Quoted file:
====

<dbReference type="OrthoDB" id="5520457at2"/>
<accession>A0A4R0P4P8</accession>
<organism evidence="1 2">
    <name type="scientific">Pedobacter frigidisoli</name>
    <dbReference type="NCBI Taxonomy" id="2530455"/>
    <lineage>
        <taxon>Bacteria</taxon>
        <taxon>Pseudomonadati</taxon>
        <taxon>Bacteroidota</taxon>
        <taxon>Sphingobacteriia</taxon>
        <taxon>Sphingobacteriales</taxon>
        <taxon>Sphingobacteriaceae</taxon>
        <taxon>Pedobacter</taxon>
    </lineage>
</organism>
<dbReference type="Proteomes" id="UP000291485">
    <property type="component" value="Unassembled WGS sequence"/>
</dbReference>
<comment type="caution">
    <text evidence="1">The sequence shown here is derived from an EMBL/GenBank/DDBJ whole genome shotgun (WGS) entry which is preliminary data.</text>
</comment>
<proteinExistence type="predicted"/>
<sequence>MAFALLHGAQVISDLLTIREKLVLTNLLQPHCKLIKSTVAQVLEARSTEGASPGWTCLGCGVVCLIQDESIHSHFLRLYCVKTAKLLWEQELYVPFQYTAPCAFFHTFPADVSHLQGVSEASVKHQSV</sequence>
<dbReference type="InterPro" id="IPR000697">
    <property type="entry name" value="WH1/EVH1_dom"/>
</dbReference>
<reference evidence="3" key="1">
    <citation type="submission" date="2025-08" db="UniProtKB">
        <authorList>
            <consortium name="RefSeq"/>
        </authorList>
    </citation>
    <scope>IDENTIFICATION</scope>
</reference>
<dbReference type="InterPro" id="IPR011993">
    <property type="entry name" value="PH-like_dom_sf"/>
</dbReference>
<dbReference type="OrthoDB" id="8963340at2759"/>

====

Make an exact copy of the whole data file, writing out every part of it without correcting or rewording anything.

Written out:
<dbReference type="OrthoDB" id="5520457at2"/>
<accession>A0A4R0P4P8</accession>
<organism evidence="1 2">
    <name type="scientific">Pedobacter frigidisoli</name>
    <dbReference type="NCBI Taxonomy" id="2530455"/>
    <lineage>
        <taxon>Bacteria</taxon>
        <taxon>Pseudomonadati</taxon>
        <taxon>Bacteroidota</taxon>
        <taxon>Sphingobacteriia</taxon>
        <taxon>Sphingobacteriales</taxon>
        <taxon>Sphingobacteriaceae</taxon>
        <taxon>Pedobacter</taxon>
    </lineage>
</organism>
<dbReference type="Proteomes" id="UP000291485">
    <property type="component" value="Unassembled WGS sequence"/>
</dbReference>
<comment type="caution">
    <text evidence="1">The sequence shown here is derived from an EMBL/GenBank/DDBJ whole genome shotgun (WGS) entry which is preliminary data.</text>
</comment>
<proteinExistence type="predicted"/>
<sequence>MAFALLHGAQVISDLLTIREKLVLTNLLQPHCKLIKSTVAQVLEARSTEGASPGWTCLGCGVVCLIQDESIHSHFLRLYCVKTAKLLWEQELYVPFQYTAPCAFFHTFPADVSHLQGVSEASVKHQSV</sequence>
<dbReference type="InterPro" id="IPR000697">
    <property type="entry name" value="WH1/EVH1_dom"/>
</dbReference>
<reference evidence="3" key="1">
    <citation type="submission" date="2025-08" db="UniProtKB">
        <authorList>
            <consortium name="RefSeq"/>
        </authorList>
    </citation>
    <scope>IDENTIFICATION</scope>
</reference>
<dbReference type="InterPro" id="IPR011993">
    <property type="entry name" value="PH-like_dom_sf"/>
</dbReference>
<dbReference type="OrthoDB" id="8963340at2759"/>